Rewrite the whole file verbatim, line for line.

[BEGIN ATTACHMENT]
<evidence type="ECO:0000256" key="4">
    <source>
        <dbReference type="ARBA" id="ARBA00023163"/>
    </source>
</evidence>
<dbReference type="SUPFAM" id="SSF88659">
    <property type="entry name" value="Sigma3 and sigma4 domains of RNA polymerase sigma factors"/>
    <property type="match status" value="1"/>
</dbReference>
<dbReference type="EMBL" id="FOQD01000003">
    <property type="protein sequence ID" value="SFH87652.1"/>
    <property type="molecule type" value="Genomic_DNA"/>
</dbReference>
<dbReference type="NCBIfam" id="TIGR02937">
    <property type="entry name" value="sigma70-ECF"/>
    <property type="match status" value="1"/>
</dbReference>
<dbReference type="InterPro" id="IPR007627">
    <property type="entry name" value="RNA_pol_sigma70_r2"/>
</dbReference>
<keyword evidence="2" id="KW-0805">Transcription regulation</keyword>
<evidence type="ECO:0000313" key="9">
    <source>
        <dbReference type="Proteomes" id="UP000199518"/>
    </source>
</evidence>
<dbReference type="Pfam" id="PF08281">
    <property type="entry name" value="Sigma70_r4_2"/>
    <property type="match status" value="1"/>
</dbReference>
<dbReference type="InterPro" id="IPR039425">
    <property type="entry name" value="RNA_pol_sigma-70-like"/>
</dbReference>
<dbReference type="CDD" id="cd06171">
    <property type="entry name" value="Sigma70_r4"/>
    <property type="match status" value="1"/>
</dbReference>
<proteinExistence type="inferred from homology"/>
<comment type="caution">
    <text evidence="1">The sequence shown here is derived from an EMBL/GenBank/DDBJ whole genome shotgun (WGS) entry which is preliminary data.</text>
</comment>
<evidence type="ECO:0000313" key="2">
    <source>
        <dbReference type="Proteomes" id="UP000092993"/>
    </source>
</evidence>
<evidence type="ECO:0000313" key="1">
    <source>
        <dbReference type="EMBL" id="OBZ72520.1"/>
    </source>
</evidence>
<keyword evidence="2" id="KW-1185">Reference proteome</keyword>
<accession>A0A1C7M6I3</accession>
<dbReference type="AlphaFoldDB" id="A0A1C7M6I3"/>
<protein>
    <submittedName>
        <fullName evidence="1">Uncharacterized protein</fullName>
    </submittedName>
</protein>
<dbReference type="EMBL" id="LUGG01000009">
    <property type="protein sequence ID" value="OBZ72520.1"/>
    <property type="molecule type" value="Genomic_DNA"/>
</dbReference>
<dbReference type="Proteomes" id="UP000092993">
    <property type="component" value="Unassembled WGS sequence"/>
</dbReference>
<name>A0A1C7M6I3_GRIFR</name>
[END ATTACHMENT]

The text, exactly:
<evidence type="ECO:0000256" key="4">
    <source>
        <dbReference type="ARBA" id="ARBA00023163"/>
    </source>
</evidence>
<dbReference type="SUPFAM" id="SSF88659">
    <property type="entry name" value="Sigma3 and sigma4 domains of RNA polymerase sigma factors"/>
    <property type="match status" value="1"/>
</dbReference>
<dbReference type="EMBL" id="FOQD01000003">
    <property type="protein sequence ID" value="SFH87652.1"/>
    <property type="molecule type" value="Genomic_DNA"/>
</dbReference>
<dbReference type="NCBIfam" id="TIGR02937">
    <property type="entry name" value="sigma70-ECF"/>
    <property type="match status" value="1"/>
</dbReference>
<dbReference type="InterPro" id="IPR007627">
    <property type="entry name" value="RNA_pol_sigma70_r2"/>
</dbReference>
<keyword evidence="2" id="KW-0805">Transcription regulation</keyword>
<evidence type="ECO:0000313" key="9">
    <source>
        <dbReference type="Proteomes" id="UP000199518"/>
    </source>
</evidence>
<dbReference type="Pfam" id="PF08281">
    <property type="entry name" value="Sigma70_r4_2"/>
    <property type="match status" value="1"/>
</dbReference>
<dbReference type="InterPro" id="IPR039425">
    <property type="entry name" value="RNA_pol_sigma-70-like"/>
</dbReference>
<dbReference type="CDD" id="cd06171">
    <property type="entry name" value="Sigma70_r4"/>
    <property type="match status" value="1"/>
</dbReference>
<proteinExistence type="inferred from homology"/>
<comment type="caution">
    <text evidence="1">The sequence shown here is derived from an EMBL/GenBank/DDBJ whole genome shotgun (WGS) entry which is preliminary data.</text>
</comment>
<evidence type="ECO:0000313" key="2">
    <source>
        <dbReference type="Proteomes" id="UP000092993"/>
    </source>
</evidence>
<evidence type="ECO:0000313" key="1">
    <source>
        <dbReference type="EMBL" id="OBZ72520.1"/>
    </source>
</evidence>
<keyword evidence="2" id="KW-1185">Reference proteome</keyword>
<accession>A0A1C7M6I3</accession>
<dbReference type="AlphaFoldDB" id="A0A1C7M6I3"/>
<protein>
    <submittedName>
        <fullName evidence="1">Uncharacterized protein</fullName>
    </submittedName>
</protein>
<dbReference type="EMBL" id="LUGG01000009">
    <property type="protein sequence ID" value="OBZ72520.1"/>
    <property type="molecule type" value="Genomic_DNA"/>
</dbReference>
<dbReference type="Proteomes" id="UP000092993">
    <property type="component" value="Unassembled WGS sequence"/>
</dbReference>
<name>A0A1C7M6I3_GRIFR</name>